One further matter that Cairo will be well aware of is the destination of the Sinai’s gas. With an election looming in Egypt, the government does not want the Egyptian people to be reminded that a huge proportion of the gas extracted from Bedouin lands heads straight to Israel. The Bedouin themselves may or may not be motivated by Israeli outrages (they actually attacked a humanitarian convoy bound for Gaza recently) but they certainly recognise the power of oil and gas – and see it as a means of redressing their genuine grievances (such as arbitrary detention, poverty and beatings).

Citizens of Kiev will know where they stand next week when they are all handed a small, matchbox-sized book called the ‘Kievans Code’. According to the Code, it is every Kievan’s duty to plant a chestnut tree, know the city’s anthem and history while they “should not swear, discard rubbish or drink beer in public places.” This is all very public spirited, but in the world of business, the city is broke and the country’s government is riding to the rescue – of its bondholders. And the city’s zoo is in the midst of fear and loathing after the death of 13 animals since January. There are allegatations of poisoning and “the work of provocateurs who want to damage the zoo’s image” and an investigation has been called for.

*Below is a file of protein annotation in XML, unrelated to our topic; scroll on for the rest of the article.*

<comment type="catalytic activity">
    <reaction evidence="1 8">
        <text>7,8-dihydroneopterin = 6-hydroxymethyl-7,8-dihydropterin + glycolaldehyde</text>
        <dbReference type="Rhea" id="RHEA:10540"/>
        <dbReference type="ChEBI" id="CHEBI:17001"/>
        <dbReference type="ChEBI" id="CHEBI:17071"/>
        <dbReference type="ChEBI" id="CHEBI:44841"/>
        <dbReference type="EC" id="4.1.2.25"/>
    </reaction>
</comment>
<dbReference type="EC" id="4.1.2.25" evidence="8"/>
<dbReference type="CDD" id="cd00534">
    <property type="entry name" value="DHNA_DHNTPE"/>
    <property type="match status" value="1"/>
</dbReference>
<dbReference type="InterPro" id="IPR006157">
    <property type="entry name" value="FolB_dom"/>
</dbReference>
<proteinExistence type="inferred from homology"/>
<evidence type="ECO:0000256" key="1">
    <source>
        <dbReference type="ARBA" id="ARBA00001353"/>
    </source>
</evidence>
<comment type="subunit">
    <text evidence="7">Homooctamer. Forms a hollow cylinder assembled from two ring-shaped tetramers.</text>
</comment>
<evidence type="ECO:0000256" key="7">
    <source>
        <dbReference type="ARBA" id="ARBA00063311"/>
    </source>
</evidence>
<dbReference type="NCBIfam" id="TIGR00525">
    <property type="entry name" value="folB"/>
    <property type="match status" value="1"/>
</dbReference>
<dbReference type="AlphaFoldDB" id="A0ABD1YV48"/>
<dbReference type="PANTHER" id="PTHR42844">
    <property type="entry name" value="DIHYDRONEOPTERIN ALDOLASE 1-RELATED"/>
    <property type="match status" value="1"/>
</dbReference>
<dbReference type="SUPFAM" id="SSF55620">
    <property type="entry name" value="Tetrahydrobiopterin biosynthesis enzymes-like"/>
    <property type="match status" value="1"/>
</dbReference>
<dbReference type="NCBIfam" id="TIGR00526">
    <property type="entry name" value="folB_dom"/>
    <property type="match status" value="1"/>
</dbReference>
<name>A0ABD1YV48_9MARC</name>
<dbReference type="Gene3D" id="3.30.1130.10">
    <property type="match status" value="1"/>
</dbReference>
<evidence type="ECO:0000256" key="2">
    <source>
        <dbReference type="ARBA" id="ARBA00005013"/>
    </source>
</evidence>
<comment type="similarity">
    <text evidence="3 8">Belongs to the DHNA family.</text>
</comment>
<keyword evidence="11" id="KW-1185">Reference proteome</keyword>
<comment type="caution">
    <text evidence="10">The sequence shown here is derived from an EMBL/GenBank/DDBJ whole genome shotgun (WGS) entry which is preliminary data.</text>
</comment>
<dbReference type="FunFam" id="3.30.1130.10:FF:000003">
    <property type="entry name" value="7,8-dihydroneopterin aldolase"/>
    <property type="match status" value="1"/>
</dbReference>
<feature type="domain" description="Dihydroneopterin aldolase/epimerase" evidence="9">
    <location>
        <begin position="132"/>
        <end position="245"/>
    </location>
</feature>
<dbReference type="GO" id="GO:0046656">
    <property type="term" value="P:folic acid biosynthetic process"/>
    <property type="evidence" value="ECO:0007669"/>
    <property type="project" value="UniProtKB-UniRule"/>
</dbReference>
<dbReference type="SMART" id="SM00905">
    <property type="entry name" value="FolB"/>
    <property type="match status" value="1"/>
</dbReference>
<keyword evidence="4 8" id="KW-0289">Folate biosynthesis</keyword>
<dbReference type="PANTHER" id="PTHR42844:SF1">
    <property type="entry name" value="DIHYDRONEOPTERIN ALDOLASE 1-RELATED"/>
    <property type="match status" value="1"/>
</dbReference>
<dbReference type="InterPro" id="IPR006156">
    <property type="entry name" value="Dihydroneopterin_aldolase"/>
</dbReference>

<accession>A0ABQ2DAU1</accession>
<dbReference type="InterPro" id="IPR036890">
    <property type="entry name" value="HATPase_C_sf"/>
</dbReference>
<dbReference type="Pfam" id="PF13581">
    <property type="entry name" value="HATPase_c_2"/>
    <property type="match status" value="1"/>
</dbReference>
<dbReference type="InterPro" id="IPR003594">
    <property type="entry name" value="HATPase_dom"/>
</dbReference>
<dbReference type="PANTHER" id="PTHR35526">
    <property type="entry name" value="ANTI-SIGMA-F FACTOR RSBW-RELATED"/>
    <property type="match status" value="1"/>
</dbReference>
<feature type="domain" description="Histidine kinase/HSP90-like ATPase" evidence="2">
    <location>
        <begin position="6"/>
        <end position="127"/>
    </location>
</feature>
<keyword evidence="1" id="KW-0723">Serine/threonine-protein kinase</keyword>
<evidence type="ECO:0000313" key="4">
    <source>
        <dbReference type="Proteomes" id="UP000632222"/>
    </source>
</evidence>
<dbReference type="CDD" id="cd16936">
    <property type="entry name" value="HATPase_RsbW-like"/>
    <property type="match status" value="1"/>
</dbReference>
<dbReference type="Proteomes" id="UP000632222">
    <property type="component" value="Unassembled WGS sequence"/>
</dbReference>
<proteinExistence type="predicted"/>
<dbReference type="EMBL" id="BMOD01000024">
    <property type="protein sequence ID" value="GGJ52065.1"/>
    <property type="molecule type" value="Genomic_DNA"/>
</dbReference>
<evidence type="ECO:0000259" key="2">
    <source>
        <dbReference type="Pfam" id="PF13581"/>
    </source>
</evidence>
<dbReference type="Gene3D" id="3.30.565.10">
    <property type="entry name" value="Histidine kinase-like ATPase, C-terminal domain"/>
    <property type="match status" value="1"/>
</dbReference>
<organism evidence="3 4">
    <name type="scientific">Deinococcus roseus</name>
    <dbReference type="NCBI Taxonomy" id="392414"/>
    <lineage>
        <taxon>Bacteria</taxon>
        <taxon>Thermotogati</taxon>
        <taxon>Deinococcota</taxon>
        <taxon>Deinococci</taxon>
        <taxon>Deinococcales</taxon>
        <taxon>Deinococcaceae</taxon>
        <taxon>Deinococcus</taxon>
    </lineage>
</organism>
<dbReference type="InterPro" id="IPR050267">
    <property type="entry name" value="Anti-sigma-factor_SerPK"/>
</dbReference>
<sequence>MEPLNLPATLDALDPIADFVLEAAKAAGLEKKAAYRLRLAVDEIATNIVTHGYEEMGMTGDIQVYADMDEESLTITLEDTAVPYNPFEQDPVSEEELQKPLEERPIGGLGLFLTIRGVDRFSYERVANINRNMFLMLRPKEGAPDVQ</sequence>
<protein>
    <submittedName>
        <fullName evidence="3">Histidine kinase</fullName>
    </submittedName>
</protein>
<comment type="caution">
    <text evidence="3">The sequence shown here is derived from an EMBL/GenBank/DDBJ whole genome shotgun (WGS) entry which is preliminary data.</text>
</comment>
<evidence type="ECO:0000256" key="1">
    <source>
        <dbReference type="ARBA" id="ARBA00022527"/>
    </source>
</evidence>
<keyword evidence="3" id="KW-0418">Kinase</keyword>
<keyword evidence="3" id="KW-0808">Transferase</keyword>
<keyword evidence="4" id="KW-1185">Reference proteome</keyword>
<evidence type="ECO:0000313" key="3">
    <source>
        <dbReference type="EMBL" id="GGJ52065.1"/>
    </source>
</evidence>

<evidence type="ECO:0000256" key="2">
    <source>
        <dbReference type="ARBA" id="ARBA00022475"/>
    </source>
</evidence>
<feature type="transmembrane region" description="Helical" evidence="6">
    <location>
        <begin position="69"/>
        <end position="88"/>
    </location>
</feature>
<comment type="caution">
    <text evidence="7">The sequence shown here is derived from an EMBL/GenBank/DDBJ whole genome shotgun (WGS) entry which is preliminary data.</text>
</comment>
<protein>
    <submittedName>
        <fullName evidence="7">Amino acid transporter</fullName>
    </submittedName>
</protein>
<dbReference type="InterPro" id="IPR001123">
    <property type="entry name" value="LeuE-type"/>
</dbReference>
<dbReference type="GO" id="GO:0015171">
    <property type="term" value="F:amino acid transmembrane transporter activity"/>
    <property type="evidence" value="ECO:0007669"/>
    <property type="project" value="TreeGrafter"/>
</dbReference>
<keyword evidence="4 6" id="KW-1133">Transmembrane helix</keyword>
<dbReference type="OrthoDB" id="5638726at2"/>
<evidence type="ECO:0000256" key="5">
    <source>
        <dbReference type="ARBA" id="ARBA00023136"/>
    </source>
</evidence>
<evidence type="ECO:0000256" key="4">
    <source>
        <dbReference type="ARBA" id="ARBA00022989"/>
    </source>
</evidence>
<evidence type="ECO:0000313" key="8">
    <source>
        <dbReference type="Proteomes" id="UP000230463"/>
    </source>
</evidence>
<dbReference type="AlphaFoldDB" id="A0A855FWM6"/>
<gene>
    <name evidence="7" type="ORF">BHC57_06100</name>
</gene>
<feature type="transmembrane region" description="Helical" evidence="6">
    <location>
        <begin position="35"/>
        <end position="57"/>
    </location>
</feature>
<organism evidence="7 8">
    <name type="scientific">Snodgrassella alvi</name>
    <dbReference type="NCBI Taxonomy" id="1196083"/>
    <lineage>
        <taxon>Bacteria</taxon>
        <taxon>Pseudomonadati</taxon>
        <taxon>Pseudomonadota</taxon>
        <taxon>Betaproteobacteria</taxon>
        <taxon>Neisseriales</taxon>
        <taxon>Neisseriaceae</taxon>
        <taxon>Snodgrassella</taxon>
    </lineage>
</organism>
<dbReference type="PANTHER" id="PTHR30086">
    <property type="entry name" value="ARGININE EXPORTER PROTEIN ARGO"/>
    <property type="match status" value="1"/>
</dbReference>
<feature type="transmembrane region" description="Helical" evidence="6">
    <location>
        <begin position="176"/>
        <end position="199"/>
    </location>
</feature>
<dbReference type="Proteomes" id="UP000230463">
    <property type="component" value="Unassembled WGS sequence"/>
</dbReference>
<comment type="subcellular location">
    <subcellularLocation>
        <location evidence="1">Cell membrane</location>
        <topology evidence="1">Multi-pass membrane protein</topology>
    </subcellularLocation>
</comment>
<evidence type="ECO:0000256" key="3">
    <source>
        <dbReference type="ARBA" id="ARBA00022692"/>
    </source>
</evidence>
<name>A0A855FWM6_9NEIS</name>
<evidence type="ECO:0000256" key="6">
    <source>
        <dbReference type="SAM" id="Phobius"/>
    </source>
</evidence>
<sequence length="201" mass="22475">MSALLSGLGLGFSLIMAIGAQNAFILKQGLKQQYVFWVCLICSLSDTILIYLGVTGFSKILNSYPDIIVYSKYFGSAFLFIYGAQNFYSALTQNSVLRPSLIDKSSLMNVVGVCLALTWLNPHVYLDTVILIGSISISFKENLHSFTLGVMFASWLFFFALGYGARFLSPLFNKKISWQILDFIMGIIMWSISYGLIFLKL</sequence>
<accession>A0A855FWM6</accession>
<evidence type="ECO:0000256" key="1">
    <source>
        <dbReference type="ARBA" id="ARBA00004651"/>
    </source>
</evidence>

Across the border in Belarus, patriots are vowing to press ahead with plans for a grand commemoration on the 600th anniversary of the Battle of  Grunwald. After being denied permission, those keen on remembering the Grand Duchy of Lithuania’s heroic victory over the pesky Teutons will gather for a wholly-illegal mass pillow fight. Last year, a similar fight went ahead despite being officially banned. A legitimate fight was organized later in the year, but this one has also been barred.

Ans there you go. A collection of stories from outside the media bubble, and better than the conventional broadcasts, I hope you’ll agree.